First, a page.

The variety of topics of the European Community College courses (europæiske højskolekurser) is dealt with in many different ways. Some of the topics may require input through lectures to ensure that the participants have the relevant amount of knowledge to be able to discuss later. Workshops are created so that the participants can debate a particular topic in smaller groups, and later plenary sessions make it possible to share the thoughts of groups and individuals and to get response from the rest of the participants.

An equally important part of the European Community College courses (europæiske højskolekurser) is the getting to know one another. The participants involve themselves in different games and socialising events through the courses, and just as important is here the non-scheduled time, where the participants get the chance to learn about fellow Europeans.

The uniqueness of the ACC method lies in combining the formal, non-formal and informal learning aspects and placing the three of them into the framework of residential community colleges where everyone is a learner and a teacher at the same time.

Apart from acquiring knowledge and skills that enable them to participate as active citizens both at the local, national and transnational level, the participants create a sample European public sphere where they practice the art of co-citizenship – learning and living together while being enriched rather than hindered by diversity. This way they pass the stage of stereotype and put faces on the otherwise impersonal map of Europe.

By joining a European Community College course (europæisk højskolekursus) the participants enter a network of fellow Europeans who are now aware of each other and aware of the different aspects that play an important role in the decision making processes.

The diversity of the participants is a key element of European Community Colleges (europæiske højskoler). There could be no cultural exchange if there was no diversity. The ACC therefore involves as many partners from various European countries as possible in each project.

Who does what?

The European Community College courses (europæiske højskolekurser) have been organised by ACC Committees throughout Europe with the assistance of the ACC International Programme Office. This organizational structure enabled the effective sharing of know-how at a common level while running the individual projects in a decentralized way.

The ACC International Programme Office functioned as a resource bank with budget proposals, project descriptions, ideas and documentation material available to its members.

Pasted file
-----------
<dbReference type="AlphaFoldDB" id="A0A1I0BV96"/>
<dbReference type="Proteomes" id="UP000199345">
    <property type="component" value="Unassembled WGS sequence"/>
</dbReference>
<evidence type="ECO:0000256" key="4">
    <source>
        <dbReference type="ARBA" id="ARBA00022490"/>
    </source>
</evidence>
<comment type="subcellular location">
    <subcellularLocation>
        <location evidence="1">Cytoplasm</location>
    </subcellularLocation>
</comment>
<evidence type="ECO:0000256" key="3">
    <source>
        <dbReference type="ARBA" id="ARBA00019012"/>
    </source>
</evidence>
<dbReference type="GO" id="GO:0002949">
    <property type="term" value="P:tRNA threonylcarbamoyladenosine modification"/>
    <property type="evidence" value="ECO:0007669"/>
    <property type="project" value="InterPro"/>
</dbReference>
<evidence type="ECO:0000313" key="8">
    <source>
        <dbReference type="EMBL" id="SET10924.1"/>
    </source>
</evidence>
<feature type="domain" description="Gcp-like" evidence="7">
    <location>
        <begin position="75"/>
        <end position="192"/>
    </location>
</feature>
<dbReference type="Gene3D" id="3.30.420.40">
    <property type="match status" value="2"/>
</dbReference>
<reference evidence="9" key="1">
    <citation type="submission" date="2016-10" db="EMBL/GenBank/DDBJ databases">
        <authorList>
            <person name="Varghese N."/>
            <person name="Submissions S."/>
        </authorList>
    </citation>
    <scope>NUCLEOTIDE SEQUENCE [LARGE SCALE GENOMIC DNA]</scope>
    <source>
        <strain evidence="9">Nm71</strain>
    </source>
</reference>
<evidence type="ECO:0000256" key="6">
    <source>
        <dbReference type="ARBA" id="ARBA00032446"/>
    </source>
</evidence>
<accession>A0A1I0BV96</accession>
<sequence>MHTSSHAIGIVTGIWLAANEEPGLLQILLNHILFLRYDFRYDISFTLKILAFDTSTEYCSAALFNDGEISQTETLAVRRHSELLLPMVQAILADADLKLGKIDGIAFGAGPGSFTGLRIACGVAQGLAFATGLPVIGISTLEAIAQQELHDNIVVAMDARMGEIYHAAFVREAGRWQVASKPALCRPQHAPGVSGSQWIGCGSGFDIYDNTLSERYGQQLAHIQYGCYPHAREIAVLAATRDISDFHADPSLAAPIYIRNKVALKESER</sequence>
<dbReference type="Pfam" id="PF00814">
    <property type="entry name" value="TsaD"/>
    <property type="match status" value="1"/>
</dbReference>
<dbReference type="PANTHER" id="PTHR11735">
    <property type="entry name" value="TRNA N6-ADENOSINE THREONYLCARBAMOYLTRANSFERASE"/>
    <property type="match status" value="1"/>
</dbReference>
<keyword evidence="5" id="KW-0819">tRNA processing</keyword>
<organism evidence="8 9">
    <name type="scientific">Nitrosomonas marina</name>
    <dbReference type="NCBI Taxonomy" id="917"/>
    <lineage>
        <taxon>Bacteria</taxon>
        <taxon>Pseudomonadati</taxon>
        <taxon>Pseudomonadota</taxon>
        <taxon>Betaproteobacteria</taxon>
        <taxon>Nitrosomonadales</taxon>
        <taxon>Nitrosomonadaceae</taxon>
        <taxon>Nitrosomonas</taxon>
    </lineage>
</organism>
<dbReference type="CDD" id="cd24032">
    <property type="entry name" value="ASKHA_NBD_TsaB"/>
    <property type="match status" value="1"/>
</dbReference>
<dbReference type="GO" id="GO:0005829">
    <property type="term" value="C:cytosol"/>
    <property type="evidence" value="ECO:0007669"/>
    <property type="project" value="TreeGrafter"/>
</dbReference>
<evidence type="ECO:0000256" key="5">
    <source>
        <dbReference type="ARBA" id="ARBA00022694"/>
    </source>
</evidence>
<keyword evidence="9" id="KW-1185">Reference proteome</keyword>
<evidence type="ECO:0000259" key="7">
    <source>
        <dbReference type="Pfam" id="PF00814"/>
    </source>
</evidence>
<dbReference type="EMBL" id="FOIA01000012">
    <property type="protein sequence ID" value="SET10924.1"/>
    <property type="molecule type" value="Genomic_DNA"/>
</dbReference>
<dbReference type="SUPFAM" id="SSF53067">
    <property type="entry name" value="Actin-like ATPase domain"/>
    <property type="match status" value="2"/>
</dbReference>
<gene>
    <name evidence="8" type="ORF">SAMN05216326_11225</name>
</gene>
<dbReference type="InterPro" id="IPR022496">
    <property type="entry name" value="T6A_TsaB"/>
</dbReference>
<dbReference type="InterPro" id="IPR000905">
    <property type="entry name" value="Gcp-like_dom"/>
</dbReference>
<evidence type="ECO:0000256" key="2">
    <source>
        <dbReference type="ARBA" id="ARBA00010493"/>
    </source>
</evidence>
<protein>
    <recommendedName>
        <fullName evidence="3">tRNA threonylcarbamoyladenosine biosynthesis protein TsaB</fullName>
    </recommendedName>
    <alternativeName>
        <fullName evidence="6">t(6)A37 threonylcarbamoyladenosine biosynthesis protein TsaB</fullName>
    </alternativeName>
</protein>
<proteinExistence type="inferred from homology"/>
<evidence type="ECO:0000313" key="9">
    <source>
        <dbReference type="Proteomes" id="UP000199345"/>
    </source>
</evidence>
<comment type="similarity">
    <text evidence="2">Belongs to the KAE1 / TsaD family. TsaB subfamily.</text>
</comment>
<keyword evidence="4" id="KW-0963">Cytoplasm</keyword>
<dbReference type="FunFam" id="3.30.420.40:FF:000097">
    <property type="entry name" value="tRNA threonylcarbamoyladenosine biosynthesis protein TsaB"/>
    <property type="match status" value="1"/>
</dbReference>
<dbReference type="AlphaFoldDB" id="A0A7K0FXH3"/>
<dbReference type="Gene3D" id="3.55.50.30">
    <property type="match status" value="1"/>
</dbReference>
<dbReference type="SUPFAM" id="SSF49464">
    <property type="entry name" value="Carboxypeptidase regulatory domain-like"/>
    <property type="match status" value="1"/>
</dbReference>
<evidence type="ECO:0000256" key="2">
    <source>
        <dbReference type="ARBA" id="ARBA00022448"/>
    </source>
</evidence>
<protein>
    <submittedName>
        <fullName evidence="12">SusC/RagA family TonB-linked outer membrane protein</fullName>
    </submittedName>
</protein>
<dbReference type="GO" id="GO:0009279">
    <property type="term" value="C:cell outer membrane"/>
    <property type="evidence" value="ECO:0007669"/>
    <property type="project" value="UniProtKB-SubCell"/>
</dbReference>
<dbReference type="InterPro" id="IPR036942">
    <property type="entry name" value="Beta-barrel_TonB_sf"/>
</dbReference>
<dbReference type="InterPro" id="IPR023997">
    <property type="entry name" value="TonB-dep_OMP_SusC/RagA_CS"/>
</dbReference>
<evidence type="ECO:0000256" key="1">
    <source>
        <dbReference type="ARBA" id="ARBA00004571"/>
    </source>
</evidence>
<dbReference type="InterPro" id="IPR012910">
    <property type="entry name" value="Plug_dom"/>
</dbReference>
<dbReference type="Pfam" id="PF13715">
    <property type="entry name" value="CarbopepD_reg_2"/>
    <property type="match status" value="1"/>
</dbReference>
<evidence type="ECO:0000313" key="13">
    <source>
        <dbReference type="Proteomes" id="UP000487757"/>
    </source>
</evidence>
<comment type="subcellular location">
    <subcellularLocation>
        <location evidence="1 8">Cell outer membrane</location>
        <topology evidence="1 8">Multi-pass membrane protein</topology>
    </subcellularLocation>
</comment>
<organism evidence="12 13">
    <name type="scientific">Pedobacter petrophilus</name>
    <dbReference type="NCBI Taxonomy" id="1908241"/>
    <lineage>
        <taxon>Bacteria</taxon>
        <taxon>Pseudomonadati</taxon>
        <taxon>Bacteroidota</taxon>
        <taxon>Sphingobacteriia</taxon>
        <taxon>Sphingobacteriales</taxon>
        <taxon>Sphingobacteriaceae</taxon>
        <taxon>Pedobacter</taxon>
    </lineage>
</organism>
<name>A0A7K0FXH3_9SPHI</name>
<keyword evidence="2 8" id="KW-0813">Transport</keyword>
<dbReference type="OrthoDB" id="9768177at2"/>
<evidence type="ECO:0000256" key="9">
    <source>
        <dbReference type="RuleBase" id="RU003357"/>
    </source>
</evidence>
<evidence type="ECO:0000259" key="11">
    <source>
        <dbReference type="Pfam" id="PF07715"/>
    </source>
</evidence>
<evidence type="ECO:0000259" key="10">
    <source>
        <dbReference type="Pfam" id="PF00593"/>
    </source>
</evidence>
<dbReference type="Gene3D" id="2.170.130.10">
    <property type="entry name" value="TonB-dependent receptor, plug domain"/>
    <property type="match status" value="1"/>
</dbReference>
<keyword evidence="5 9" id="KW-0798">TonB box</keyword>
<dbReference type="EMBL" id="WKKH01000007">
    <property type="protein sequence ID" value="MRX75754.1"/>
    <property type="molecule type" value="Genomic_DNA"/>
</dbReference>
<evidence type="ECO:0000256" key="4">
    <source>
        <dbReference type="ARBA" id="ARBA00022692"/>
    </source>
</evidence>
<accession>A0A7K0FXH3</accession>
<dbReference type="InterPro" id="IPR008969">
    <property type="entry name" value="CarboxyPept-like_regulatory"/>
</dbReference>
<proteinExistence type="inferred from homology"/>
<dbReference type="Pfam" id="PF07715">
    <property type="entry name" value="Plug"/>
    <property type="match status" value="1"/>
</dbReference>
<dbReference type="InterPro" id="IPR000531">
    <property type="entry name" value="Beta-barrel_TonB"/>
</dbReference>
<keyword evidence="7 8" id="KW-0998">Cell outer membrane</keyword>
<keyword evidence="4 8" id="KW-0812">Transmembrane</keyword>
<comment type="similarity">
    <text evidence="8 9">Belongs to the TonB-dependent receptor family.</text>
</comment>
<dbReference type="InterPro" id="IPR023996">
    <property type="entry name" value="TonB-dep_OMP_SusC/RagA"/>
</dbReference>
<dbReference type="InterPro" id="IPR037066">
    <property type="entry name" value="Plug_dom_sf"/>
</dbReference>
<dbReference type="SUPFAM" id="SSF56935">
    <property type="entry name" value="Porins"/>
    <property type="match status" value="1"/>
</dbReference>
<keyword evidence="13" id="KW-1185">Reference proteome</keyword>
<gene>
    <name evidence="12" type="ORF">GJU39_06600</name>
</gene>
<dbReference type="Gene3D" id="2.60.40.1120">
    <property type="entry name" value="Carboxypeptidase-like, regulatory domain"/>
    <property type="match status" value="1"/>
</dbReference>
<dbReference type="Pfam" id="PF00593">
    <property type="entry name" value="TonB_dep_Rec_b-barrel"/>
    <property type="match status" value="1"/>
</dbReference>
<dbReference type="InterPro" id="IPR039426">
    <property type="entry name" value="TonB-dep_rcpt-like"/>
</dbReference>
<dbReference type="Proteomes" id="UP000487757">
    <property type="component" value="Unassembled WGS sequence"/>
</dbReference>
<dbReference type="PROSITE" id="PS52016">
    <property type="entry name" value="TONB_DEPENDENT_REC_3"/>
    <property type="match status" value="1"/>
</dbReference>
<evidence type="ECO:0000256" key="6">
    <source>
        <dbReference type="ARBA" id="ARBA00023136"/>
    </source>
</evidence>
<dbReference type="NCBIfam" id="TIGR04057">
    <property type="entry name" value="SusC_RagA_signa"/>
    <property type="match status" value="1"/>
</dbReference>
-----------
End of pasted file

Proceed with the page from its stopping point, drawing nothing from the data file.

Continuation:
The office was also responsible for maintaining and updating the common website that serves both as reference point for ACC members and as a promotion portal displaying the results of ACC policy work, articles written and other material apt for dissemination.

Part of the website was the so-called “Multiplier”, a section that provided reference material such as project descriptions, budgets, high resolution photos for printing, guidelines etc. to be used by members wishing to organise their own events. The “Multiplier” was thus a resource base containing the experiences gained at previous European Community College courses (europæiske højskolekurser). The “Multiplier” was removed in 2009 due to lack of maintenance.

ACC is publisher of ACCENT

The ACC also works as a publisher.

Every year an Annual has been produced (2007 included) and it was distributed to members, partners and media all over Europe.

The magazine “ACCENT - Community Colleges for Europe” functioned as an opportunity for the ACC members and the organisers of European Community College courses to publish the results of an event.

ACCENT has been published with the following titles:

• “Europe of Rights Community College 2003. This is just a beginning” (ACCENT No. 1)
• “Transylvania Community College 2003. Youth Proposal for a Common European Constitution” (ACCENT No. 2).
• “European love and other challenges of enlargement” (ACCENT No. 3)
• "A European Demos" (ACCENT no. 4)

The ACC is also the co-publisher of the “European songbook” compiled by Naomi Woltring and featuring 44 songs from all over Europe.

ACC seeks to influence

As part of the work for establishing European Community Colleges (europæiske højskoler), ACC has been active as a kind of lobby organisation.

Particularly the preparation and policy development of Youth and other programmes of the EU has had the attention of ACC. Time and again there are chances to express opinions in this process.

The aim of contributing to the development of a European public sphere can be served even better via new generations of EU programmes. Under headlines like “participatory democracy” and “citizenship in action” the ACC has attempted to point out where current programmes limit possibilities. The ACC opts for the opportunity to organise real European educational events for all layers of society.